One Seamless Journey

Michelle Sarta, a 2019 graduate of the Coordinated Program in Dietetics + MS in Health Promotion Sciences (CPMS) program, was pursuing her goal of becoming a dietitian during a transitional time – the Academy of Nutrition and Dietetics was increasing the schooling requirement from a bachelors to a masters. Although Michelle could have been grandfathered into the bachelors degree requirement, she chose the CPMS program because of its coordinated nature. “I knew that I wanted to be ahead of the game by pursuing the masters degree, and the coordinated program offered me both the internship experience and degree in one seamless journey – it was a no-brainer for me,” she says.

After graduating from the CPMS program, Michelle began working as a clinical dietitian at the Veteran’s Affairs Medical Center in West Haven, CT. She provides medical nutrition therapy to an acute care population, and also spends time as an outpatient renal dietitian for veterans receiving dialysis at the VA. Eventually, Michelle will transition to working as a full-time outpatient dietitian, once the inpatient demand due to the COVID-19 pandemic subsides.

Covering all the Bases

When looking back on her time at UConn, Michelle believes the solid foundation and heavy clinical focus provided by the dietetics program gave her the ability and confidence to pursue an inpatient position immediately after graduation. But, Michelle mentions, “between my community and food service rotations, there were not any entry-level jobs that felt ‘off-limits’ to me, I felt the experiences were broad enough to cover all of my bases.”

Michelle says that she didn’t realize how vast the field of nutrition was, and the CPMS program opened her eyes to aspects of nutrition well beyond the “clinical” position she imagined. Although she’s currently working in the clinical field, Michelle is grateful for the ability to expand her horizons beyond clinical if she chooses to.

Michelle recommends the CPMS program to anyone who is looking for diverse internship experiences a wide range of clinical, outpatient, and community settings. The program’s established relationships with various internship sites gave Michelle the ability to leverage and pursue the opportunities she wanted to, rather than feeling obligated to pursue anything that was given to her. When reflecting, Michelle says “It was such a privilege to have a choice in my rotations, and to feel satisfied with the experiences that I gained. I never felt as though I had ‘missed out’ on anything.”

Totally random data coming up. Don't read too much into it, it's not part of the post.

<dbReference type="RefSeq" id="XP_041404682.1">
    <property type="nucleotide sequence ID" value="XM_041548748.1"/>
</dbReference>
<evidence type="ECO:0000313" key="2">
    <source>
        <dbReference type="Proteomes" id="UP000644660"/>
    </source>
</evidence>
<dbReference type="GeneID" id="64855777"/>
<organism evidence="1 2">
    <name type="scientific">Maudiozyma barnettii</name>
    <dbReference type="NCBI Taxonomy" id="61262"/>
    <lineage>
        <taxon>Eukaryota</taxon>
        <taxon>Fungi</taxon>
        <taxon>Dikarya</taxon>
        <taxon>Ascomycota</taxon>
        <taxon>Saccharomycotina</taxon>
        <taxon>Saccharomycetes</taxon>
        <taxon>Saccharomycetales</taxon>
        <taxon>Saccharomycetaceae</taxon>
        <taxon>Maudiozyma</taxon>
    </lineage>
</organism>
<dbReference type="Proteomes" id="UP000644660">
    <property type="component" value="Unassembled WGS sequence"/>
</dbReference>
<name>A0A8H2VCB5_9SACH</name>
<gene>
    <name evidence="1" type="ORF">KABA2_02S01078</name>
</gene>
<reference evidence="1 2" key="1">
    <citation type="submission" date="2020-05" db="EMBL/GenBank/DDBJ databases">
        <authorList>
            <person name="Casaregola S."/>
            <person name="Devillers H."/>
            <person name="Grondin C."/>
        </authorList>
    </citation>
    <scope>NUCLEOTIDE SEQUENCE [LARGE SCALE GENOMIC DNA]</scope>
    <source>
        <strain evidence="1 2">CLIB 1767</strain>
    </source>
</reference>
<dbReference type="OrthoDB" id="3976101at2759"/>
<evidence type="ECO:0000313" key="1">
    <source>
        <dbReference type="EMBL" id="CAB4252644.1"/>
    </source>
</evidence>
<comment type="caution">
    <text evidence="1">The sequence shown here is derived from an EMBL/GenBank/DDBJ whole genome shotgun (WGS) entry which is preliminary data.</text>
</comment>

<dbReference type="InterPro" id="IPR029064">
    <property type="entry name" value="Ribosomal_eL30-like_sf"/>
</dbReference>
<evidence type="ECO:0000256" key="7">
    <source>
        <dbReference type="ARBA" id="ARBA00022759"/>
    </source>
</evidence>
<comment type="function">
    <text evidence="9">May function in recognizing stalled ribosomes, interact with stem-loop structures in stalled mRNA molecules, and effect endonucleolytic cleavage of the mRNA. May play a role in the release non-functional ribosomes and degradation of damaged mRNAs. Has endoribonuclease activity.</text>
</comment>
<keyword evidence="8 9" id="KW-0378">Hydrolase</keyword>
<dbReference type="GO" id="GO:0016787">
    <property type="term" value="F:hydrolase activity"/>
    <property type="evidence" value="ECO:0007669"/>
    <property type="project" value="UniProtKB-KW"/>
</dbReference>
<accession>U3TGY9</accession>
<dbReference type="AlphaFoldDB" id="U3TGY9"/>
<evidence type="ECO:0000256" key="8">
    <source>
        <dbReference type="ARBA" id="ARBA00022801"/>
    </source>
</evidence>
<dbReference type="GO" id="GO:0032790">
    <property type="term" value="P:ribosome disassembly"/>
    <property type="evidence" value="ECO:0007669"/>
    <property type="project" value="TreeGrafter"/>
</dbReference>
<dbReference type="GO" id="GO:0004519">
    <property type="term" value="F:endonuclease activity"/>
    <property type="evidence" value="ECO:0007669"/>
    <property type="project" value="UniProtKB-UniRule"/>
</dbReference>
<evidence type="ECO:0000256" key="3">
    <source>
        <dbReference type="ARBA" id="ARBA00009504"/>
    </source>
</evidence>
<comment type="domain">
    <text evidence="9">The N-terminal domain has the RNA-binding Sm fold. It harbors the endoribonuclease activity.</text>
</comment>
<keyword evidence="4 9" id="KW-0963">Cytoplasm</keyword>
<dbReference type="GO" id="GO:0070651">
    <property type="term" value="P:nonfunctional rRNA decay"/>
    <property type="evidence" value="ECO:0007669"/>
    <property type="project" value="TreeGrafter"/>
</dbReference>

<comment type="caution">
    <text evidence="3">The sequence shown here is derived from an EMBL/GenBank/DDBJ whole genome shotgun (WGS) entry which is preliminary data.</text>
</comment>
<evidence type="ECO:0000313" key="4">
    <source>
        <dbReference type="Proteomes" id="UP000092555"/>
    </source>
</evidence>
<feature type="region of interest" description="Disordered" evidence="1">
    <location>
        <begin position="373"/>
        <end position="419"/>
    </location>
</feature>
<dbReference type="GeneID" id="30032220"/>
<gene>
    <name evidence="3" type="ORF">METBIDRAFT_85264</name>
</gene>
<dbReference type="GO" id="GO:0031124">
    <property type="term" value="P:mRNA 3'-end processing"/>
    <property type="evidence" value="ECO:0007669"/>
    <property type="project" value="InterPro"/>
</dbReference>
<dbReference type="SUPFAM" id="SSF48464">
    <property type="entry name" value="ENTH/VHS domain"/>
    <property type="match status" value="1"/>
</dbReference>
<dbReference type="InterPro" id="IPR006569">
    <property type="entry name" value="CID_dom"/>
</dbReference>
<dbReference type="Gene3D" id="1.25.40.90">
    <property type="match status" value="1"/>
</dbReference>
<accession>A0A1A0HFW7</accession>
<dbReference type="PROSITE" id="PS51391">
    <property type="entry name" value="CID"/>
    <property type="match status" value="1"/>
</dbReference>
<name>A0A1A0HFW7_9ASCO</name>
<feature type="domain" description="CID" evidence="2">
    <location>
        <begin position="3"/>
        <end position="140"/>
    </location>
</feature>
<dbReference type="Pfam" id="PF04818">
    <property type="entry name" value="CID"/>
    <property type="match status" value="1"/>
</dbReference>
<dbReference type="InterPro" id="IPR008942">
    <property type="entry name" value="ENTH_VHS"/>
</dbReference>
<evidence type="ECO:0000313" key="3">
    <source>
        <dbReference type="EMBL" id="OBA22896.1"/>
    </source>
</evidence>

The Benefit of Research Expertise

The master’s portion of the program gave Michelle the opportunity to analyze research and understand how to implement evidence-based practice into her work every day. And this knowledge will stick with her, ensuring that she has the tools to remain up to date on the most cutting-edge research in the future.

For her master’s thesis, Michelle was involved in research and wrote the foundation of a paper titled ‘Evaluation of nutrient composition and omega-3 fatty acid consumption patterns related to current guidelines in breast cancer survivors: An observational cohort study,’ which is currently being submitted for publication. “This experience provided me with so much insight into the research field,” Michelle says. “I feel as though when I read a research paper now, I can vividly imagine the process and the amount of work required, which gives me a deep appreciation and respect for researchers and innovators in the field.”

An Enriching and Surprising Field

Michelle gives valuable advice to prospective students – be open to different career paths. “I have found in my trajectory that certain disease states and/or specialties that didn’t initially excite me, wound up being the ones that I wanted to focus on… for example, I am currently taking an intensive, multi-disciplinary class on eating disorders, which is a specialty that never peaked my interest. However, this class has changed my perspective, and I am now more fascinated and interested in this topic than I ever thought I would be.” In addition, in the past, Michelle was originally uninterested in working in nutrition support or ICU care – a field she ended up developing a love for during the COVID-19 pandemic, when she worked with COVID-positive patients in the ICU. “I found the work to be exciting, rewarding, and stimulating,” she says.